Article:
Companies that present themselves as a family tend to engage in some practices that are unhealthy for both the company and the employee.

There’s a tendency to see a resignation as a betrayal. One boss I had didn’t speak to me for six weeks after I told him I was leaving. This is so short-sighted. Smarter companies recognise that people leaving is part and parcel of the employer-employee relationship and make it ok for people to do it. In fact, they go further than that. They nurture their alumni and ensure that they can come back – with new skills, fresh perspectives and experiences – that can add more value to both parties than if the person had stayed. Da Vita Healthcare, for example, regularly hire back people from their alumni. Around 15% of new hires have worked there before.

Conversely, it becomes a given that employees will stay with us, that long tenure is the ultimate goal. Think about what we celebrate. We give out awards or extra holiday for long-service, we monitor and reprimand managers with high churn rates, we devise retention schemes to keep people with us. Now of course, we should thank people for their loyalty. But equally, shouldn’t we prize those people who don’t stay forever? Who purposely limit their time with us because they value variety and new challenges?

I once worked with a guy who would only accept two-year contracts because he worried that if he accepted a permanent contract he would start to feel too settled and he would become wedded to his employer. He worried that he could become scared of the prospect of having to leave and find another job. And that this would drive unhealthy behaviours; that he’d be more concerned about clinging to his job than doing a great one. If we stop thinking about ourselves as a family where leaving isn’t ever talked about, we can have healthier conversations about the need to move on, to keep skills and mindsets fresh. Whenever I’ve worked with long-serving employees, there is always a high percentage of them who seem unhappy, resentful almost. Like an unhappy marriage where the couple are miserable but lack the confidence to leave. We need to have healthier conversations with our people about how leaving isn’t necessarily a bad thing. We should openly talk about a healthy average time in role to prevent the relationship getting stale. I love the LinkedIn concept of Tours of Duty, where it’s not just acknowledged that you won’t stay forever, but positively welcomed.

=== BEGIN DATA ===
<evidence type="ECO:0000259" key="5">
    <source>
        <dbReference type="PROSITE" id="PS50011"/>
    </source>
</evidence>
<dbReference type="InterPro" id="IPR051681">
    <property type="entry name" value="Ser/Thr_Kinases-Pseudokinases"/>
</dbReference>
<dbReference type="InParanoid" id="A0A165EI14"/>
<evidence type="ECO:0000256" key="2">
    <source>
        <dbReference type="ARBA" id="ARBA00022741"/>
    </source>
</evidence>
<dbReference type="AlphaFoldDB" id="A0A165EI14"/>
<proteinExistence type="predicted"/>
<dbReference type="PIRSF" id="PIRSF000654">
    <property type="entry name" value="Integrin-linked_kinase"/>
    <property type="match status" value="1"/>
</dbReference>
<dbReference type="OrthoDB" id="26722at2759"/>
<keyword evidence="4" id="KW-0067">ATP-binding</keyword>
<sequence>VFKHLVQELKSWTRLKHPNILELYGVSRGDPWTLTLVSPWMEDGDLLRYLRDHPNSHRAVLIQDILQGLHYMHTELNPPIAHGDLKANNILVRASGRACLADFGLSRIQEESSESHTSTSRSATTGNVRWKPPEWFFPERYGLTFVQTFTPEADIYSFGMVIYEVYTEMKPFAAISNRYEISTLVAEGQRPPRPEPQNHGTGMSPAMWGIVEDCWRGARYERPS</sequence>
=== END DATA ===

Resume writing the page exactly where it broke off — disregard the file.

Whilst seeing our employer as our family has some negative consequences, I’m not saying it’s a relationship that should be purely transactional either. Of course, there should be warmth and kindness. But being kind is not about pretending there’s a job for life and avoiding difficult conversations. Kindness means having those honest conversations and being truthful about the relationship. I think the ultimate kindness we can show our people is to work with them to make sure they can remain employable in the future, with us possibly, but more importantly, somewhere else. Both the employer and the employee have a responsibility to keep their skills fresh, but more importantly, that they don’t see their future as interminably linked to us. We can work together to ensure they retain the confidence and the appetite to leave.

Rather than relying on an HR policy to help you manage a team who are working flexibly, try asking yourself these questions to make sure you’re getting hybrid working right.